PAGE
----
Inverse probability weighting (IPW) was used to estimate population-level performance metrics. Population-level statistics were calculated by applying sampling weights based on the distribution of the sampling rules in the full study population and then bootstrapping to obtain 95% CIs . The bootstrapped CI occasionally exceeded the upper bound of a binomial probability. To correct for this violation of assumptions, a logit transformation was applied to CIs. The population prevalence of TRA events was estimated based on the common formula (below) that adjusts TRA indicator positives (TRA+) with performance characteristics of the database measure, specifically SE and SP [20, 21, 22]:
The population-level prevalence in this study represents the adjusted proportion of hospital admissions in our study population that were true TRA or TRA-Primary (Appendix A).
Our initial study cohort identified 149,825 Veteran patients with evidence of ESRD between 01/01/2008 and 12/31/2013. We identified 98,209 hospital admissions in 24,856 Veterans who met initial inclusion criteria for ESRD and had evidence of dialysis within 6 months prior to the hospital admission (Table 1). The final study population included 26,672 admissions from 12,388 Veteran patients.
|Eligibility: ESRD Diagnosis||149,825||NA|
|Eligibility: ESRD Diagnosis and Dialysis||78,467||NA|
|Inclusion: Hospital Admissions||31,515||132,357|
|Inclusion: Hospital Admissions with prior ESRD||27,328||112,265|
|Inclusion: Hospital Admissions with prior ESRD and Dialysis||24,856||98,209|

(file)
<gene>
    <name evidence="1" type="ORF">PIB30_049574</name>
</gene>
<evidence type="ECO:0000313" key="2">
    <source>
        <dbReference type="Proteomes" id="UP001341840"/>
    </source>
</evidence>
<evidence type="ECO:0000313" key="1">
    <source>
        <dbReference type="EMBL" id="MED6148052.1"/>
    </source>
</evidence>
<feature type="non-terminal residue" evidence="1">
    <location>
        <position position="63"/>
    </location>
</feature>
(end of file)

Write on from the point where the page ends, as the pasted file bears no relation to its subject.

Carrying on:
|Exclusion: Malignancy Rx||24,770||97,520|
|Exclusion: Admission Hematological Dx||23,996||93,741|
|Exclusion: Admission GI Bleed||19,804||77,237|
|Exclusion: Admission Injury||15,254||42,880|
|Exclusion: Station = Las Vegas||15,220||42,712|
|Exclusion: Admission Major Surgery||14,441||36,221|
|Exclusion: Admission Malignancy Dx||13,647||30,606|
|Exclusion (Amended): Lupus (3-weeks)||13,579||30,427|
|Exclusion (Amended): Any Surgery||13,312||29,670|
|Exclusion (Amended): Hematological (3-weeks)||13,026||28,743|
|Exclusion (Amended): GI bleed (3-weeks)||12,388||26,672|
|Total Study Population||12,388||26,672|
Our 12,388 Veterans with a hospital admission during the study period were predominately male 98.1% (95% CI: 97.8%, 98.3%) with an average age of 66.3 (95% CI: 66.1, 66.5); and the majority had diabetes [77% (95% CI: 76.2%, 77.7%)], hypertension [99.2% (95% CI: 90%, 99.3%)], dyslipidemia [75.5% (95% CI: 74.7%, 76.2%)], heart failure [62.4% (95% CI: 61.5%, 63.2%)] and coronary artery disease [72.4% (95% CI: 71.6%, 73.2%)] (Table 2).
|Count||Mean Percent||95% CI|
|Unknown Sex||2||0.0%||(0.0%, 0.1%)|
|Other Races||428||3.5%||(3.1%, 3.8%)|
|Unknown Race||514||4.1%||(3.8%, 4.5%)|